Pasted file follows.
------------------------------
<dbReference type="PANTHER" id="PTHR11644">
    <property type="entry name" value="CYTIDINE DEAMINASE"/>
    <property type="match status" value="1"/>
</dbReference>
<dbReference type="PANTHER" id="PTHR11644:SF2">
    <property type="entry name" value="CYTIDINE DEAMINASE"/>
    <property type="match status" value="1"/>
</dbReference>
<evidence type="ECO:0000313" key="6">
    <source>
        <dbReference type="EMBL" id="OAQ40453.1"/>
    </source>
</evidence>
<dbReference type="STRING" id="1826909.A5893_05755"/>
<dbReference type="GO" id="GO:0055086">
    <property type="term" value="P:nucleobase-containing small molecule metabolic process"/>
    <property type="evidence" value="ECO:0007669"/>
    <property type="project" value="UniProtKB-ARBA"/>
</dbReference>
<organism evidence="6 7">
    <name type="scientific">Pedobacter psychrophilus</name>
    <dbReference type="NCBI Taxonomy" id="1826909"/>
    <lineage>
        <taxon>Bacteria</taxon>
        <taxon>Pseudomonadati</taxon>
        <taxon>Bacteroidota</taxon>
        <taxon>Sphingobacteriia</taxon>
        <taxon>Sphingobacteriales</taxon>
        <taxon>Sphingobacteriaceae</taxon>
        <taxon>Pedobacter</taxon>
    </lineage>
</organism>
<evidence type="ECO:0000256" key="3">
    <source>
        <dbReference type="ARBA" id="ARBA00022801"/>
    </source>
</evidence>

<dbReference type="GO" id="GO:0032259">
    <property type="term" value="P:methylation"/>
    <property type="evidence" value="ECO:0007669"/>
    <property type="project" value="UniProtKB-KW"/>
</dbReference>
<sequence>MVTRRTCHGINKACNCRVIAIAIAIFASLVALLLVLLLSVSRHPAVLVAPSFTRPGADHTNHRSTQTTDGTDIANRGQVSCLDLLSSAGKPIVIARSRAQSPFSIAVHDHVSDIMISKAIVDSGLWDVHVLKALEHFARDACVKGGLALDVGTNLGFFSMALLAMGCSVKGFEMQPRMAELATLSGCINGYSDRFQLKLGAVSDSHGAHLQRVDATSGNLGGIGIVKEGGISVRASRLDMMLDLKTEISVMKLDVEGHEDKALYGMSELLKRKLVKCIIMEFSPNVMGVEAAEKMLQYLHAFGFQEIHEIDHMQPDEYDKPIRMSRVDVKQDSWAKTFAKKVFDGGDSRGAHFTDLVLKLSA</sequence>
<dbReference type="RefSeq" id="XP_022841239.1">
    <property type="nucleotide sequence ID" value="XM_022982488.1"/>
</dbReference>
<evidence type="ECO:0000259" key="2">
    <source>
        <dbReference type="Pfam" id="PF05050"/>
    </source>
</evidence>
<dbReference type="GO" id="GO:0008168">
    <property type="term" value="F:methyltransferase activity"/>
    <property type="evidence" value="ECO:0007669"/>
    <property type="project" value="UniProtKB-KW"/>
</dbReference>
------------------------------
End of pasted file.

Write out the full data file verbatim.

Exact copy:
<dbReference type="PANTHER" id="PTHR11644">
    <property type="entry name" value="CYTIDINE DEAMINASE"/>
    <property type="match status" value="1"/>
</dbReference>
<dbReference type="PANTHER" id="PTHR11644:SF2">
    <property type="entry name" value="CYTIDINE DEAMINASE"/>
    <property type="match status" value="1"/>
</dbReference>
<evidence type="ECO:0000313" key="6">
    <source>
        <dbReference type="EMBL" id="OAQ40453.1"/>
    </source>
</evidence>
<dbReference type="STRING" id="1826909.A5893_05755"/>
<dbReference type="GO" id="GO:0055086">
    <property type="term" value="P:nucleobase-containing small molecule metabolic process"/>
    <property type="evidence" value="ECO:0007669"/>
    <property type="project" value="UniProtKB-ARBA"/>
</dbReference>
<organism evidence="6 7">
    <name type="scientific">Pedobacter psychrophilus</name>
    <dbReference type="NCBI Taxonomy" id="1826909"/>
    <lineage>
        <taxon>Bacteria</taxon>
        <taxon>Pseudomonadati</taxon>
        <taxon>Bacteroidota</taxon>
        <taxon>Sphingobacteriia</taxon>
        <taxon>Sphingobacteriales</taxon>
        <taxon>Sphingobacteriaceae</taxon>
        <taxon>Pedobacter</taxon>
    </lineage>
</organism>
<evidence type="ECO:0000256" key="3">
    <source>
        <dbReference type="ARBA" id="ARBA00022801"/>
    </source>
</evidence>

<dbReference type="GO" id="GO:0032259">
    <property type="term" value="P:methylation"/>
    <property type="evidence" value="ECO:0007669"/>
    <property type="project" value="UniProtKB-KW"/>
</dbReference>
<sequence>MVTRRTCHGINKACNCRVIAIAIAIFASLVALLLVLLLSVSRHPAVLVAPSFTRPGADHTNHRSTQTTDGTDIANRGQVSCLDLLSSAGKPIVIARSRAQSPFSIAVHDHVSDIMISKAIVDSGLWDVHVLKALEHFARDACVKGGLALDVGTNLGFFSMALLAMGCSVKGFEMQPRMAELATLSGCINGYSDRFQLKLGAVSDSHGAHLQRVDATSGNLGGIGIVKEGGISVRASRLDMMLDLKTEISVMKLDVEGHEDKALYGMSELLKRKLVKCIIMEFSPNVMGVEAAEKMLQYLHAFGFQEIHEIDHMQPDEYDKPIRMSRVDVKQDSWAKTFAKKVFDGGDSRGAHFTDLVLKLSA</sequence>
<dbReference type="RefSeq" id="XP_022841239.1">
    <property type="nucleotide sequence ID" value="XM_022982488.1"/>
</dbReference>
<evidence type="ECO:0000259" key="2">
    <source>
        <dbReference type="Pfam" id="PF05050"/>
    </source>
</evidence>
<dbReference type="GO" id="GO:0008168">
    <property type="term" value="F:methyltransferase activity"/>
    <property type="evidence" value="ECO:0007669"/>
    <property type="project" value="UniProtKB-KW"/>
</dbReference>